Many microorganisms (mainly fungi species like Aspergillus and Fusarium, bacteria, and others) are ever present in hay (Figure 1). They feed on available carbohydrates on the surface of the forage plants and inside the stems and leaves. This feeding results in the loss of some dry matter (DM), reduces the quality of the hay, and also generates heat. The temperature of these hay bales, stacks, and barns can get very hot. In extreme cases, it can get so hot that the bales can catch on fire, even without a spark (i.e., spontaneous combustion). Even if the temperature does not reach these extremes, these microorganisms can also form spores. It is these spores that give the hay a moldy smell.
Figure 1. Summary of heating during hay storage, including recommended actions at various hay temperatures, what is causing the temperature increase, and what is happening as a result of the heat.
Nearly all hay goes through “a sweat” during the first few days after baling when the temperature rises. Figure 2 shows two cuttings of hay in a study I conducted while at the University of Kentucky wherein the bales’ temperature was tracked over time. Notice that the
summer cutting, which was put up at 16% moisture, stayed relatively cool even during higher average ambient air temperatures. However, the fall cutting was baled a little wet (20% moisture) for round bales and it spiked over 140° F within just 3 days.
What is “Dry Enough?”
Much of the original research suggests hay moisture content should be kept less than 20% for small rectangular bales, less than 18% for round bales, and less than 16% for large rectangular bales. These are still good “rules of thumb,” but there are exceptions. Consider, for example, the advances in bale package sizes and high-density baling systems that have occurred in the modern era. These denser bale packages enable the heat to build up to a higher degree. Other factors can also contribute to the extent of hay heating, including the amount of available carbohydrates in the forage crop, air circulation in the hay stack, relative humidity in the storage area, and the ambient temperature and humidity outside. Each producer’s situation will be somewhat different because of equipment, storage technique, and climatic differences. So, within the ranges provided in Figure 3, hay growers should allow for the effect that these factors might influence which target bale moisture is right for their farm.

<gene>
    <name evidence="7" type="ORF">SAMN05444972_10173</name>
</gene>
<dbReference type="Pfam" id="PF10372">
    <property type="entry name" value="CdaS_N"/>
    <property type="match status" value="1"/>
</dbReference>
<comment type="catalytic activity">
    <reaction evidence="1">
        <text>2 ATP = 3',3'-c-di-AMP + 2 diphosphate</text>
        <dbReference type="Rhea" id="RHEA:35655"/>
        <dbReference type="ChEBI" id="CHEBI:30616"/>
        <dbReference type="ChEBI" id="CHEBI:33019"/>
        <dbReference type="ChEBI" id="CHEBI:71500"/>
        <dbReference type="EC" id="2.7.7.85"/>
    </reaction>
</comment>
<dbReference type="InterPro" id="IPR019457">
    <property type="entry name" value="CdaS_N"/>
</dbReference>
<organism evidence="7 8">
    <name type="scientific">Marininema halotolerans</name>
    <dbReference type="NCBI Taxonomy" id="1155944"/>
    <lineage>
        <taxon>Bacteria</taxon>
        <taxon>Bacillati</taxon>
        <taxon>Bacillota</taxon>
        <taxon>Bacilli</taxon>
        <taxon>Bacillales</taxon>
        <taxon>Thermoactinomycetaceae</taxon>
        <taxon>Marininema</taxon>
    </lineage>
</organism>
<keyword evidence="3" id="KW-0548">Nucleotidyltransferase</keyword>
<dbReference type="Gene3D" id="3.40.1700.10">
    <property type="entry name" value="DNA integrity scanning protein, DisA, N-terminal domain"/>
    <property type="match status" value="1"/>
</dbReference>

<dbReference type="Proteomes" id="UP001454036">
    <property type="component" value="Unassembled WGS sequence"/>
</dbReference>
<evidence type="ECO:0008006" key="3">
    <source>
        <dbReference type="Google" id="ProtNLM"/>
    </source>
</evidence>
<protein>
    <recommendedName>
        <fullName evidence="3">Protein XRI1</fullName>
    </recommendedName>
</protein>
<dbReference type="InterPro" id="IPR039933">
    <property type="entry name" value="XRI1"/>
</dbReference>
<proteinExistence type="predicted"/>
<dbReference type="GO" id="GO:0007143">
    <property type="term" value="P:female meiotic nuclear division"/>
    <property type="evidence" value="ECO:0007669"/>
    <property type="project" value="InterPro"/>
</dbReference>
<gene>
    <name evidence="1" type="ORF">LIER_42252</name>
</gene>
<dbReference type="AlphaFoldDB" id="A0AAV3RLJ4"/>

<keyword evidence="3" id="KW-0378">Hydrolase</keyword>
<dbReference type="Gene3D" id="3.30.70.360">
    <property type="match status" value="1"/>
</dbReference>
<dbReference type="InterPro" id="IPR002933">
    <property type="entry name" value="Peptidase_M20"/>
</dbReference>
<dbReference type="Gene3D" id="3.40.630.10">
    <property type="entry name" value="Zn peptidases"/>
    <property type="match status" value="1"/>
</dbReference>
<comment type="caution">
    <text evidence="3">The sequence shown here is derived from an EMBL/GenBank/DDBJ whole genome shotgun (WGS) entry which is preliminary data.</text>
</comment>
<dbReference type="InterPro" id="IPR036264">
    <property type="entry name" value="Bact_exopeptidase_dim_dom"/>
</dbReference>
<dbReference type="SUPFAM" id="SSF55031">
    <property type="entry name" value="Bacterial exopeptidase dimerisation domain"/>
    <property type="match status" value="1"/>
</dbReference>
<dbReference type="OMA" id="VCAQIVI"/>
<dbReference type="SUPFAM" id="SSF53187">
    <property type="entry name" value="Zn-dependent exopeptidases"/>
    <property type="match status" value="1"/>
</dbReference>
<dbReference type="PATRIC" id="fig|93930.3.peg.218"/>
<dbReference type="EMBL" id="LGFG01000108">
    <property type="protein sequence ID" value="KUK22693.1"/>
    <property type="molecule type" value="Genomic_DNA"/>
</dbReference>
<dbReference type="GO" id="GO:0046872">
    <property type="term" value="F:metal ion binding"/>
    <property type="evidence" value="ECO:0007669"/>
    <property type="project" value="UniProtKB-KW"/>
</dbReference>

Figure 3. The effect of bale moisture on the amount of damage that can be expected with different sizes and densities of hay bales, as well as other factors that affect hay heating.
Every year, I get 3-4 calls from folks who have had hay barns burn down. The calls almost always include the question, “Do you think I might not have gotten that hay dry enough?” It is truly tragic when it happens. The key is to control what you can control. For more information on hay molding and heating, visit our website at www.georgiaforages.com.